A SOUTHLAND landfill seeking to become the premier in the south says its past mistakes will not be repeated.
A hearing on AB Lime’s request to remove the 100,000 tonnes per annum cap on its Winton landfill started on Monday.
Last year, the company applied to Environment Southland to have the cap removed, as well as the formalisation of waste acceptance in emergency response situations.
It would not increase its footprint or capacity if the resource consents were granted.
Commissioner Allan Cubitt heard evidence from the company on Monday.
In her summary, AB Lime counsel Bridget Irving said there were issues in the council’s report that recommended the consents be refused.
That included the author’s misunderstanding of waste types accepted, she said.
“It is submitted that this approach is profoundly flawed and unfortunate.”
It left the commission in the position of having a report that was of almost no assistance in assessing the proposal, she said.
Only 21 parties within about 2km of the landfill were notified of the consents, as well as Te Ao Marama and Hokonui Runanga.
Seven submissions were received, of which five were opposed to the plans.
Ms Irving acknowledged the majority of opposing submissions raised concerns about odour, but said the number of complaints had decreased as mitigation measures had been introduced.
Other proposed measures would almost eliminate off-site odour, she said.
Te Ao Marama and Hokonui Runanga both suggested a 17-year bond was more suitable than the 35 years AB Lime had sought.
Ms Irving said while 25 years had been accepted, a shorter term would not match the long-term nature of the company’s investment and community requirements.
She also said its current bond was appropriate, given the landfill’s use for many years to come.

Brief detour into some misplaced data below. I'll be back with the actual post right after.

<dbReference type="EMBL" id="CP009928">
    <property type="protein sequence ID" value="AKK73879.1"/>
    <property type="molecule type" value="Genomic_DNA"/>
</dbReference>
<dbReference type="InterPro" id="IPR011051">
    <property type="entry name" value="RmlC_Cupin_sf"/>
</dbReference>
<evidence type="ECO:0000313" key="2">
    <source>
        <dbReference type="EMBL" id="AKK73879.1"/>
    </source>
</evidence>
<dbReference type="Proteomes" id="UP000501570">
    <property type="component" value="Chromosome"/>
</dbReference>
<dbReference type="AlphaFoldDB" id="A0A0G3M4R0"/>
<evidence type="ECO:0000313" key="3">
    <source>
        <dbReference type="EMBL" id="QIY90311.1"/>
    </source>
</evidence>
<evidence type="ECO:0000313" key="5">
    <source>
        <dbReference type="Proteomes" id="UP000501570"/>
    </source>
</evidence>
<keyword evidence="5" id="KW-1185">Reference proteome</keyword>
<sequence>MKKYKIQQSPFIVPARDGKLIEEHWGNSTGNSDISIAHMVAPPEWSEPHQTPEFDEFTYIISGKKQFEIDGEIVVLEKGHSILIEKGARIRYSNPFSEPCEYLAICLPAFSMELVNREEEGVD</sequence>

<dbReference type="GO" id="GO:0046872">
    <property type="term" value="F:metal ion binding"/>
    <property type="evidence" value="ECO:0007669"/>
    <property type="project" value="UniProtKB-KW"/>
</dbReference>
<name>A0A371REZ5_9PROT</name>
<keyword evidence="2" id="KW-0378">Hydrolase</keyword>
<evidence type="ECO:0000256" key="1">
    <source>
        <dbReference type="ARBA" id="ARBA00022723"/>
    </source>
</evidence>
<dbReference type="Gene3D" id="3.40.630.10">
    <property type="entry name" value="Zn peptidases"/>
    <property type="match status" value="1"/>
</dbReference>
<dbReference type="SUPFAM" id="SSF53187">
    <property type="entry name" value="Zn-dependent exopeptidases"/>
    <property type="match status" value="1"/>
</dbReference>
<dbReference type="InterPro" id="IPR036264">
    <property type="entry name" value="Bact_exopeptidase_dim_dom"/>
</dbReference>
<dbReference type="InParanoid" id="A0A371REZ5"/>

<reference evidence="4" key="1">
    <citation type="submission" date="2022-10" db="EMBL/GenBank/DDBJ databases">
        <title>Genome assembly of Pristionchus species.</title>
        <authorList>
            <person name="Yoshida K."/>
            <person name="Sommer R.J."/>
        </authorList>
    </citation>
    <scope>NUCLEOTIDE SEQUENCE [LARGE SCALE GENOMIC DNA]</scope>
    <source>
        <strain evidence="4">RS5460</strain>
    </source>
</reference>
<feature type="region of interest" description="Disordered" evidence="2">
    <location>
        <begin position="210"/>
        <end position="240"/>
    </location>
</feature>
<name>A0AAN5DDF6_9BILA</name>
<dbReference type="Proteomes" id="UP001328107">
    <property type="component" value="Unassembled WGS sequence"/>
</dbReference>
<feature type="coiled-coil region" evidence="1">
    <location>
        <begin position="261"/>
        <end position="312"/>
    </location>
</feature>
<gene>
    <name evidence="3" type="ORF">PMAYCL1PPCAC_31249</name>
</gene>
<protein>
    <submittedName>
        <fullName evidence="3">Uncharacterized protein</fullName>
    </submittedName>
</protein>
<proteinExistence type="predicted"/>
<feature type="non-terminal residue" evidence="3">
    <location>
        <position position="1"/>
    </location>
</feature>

“A bond relating to the aftercare obligations is better addressed at the time that the landfill is to be closed.”
General manager Stephen Smith said the landfill was already close to its cap but its removal would not mean “unlimited waste” trucked in.
Many submissions referred to the smell of decaying cows after the landfill took on emergency waste during the Mycoplasma bovis response.
Mr Smith said while the waste was handled in the same way as any other, it was the volume of it and how the cows were processed that caused problems.
“They just came in as whole carcasses. It was quite traumatising.
“There were animals that started to bloat in the landfill itself even though it was buried under 2m of waste. It was not a nice situation.”
The hearing was told the company had learned from those experiences.
While pure aluminium dross waste could not be sent to the landfill as a hazardous substance, the landfill had previously taken contaminated materials.
Compliance and environment manager Fiona Smith said it would remove this from its consent application for clarity.
Most out-of-region special waste came from Central Otago in the form of contaminated soil, she said.
Mr Cubitt also heard other applicant specialist evidence and heard council specialists’ review of the applicant’s specialist evidence on Tuesday.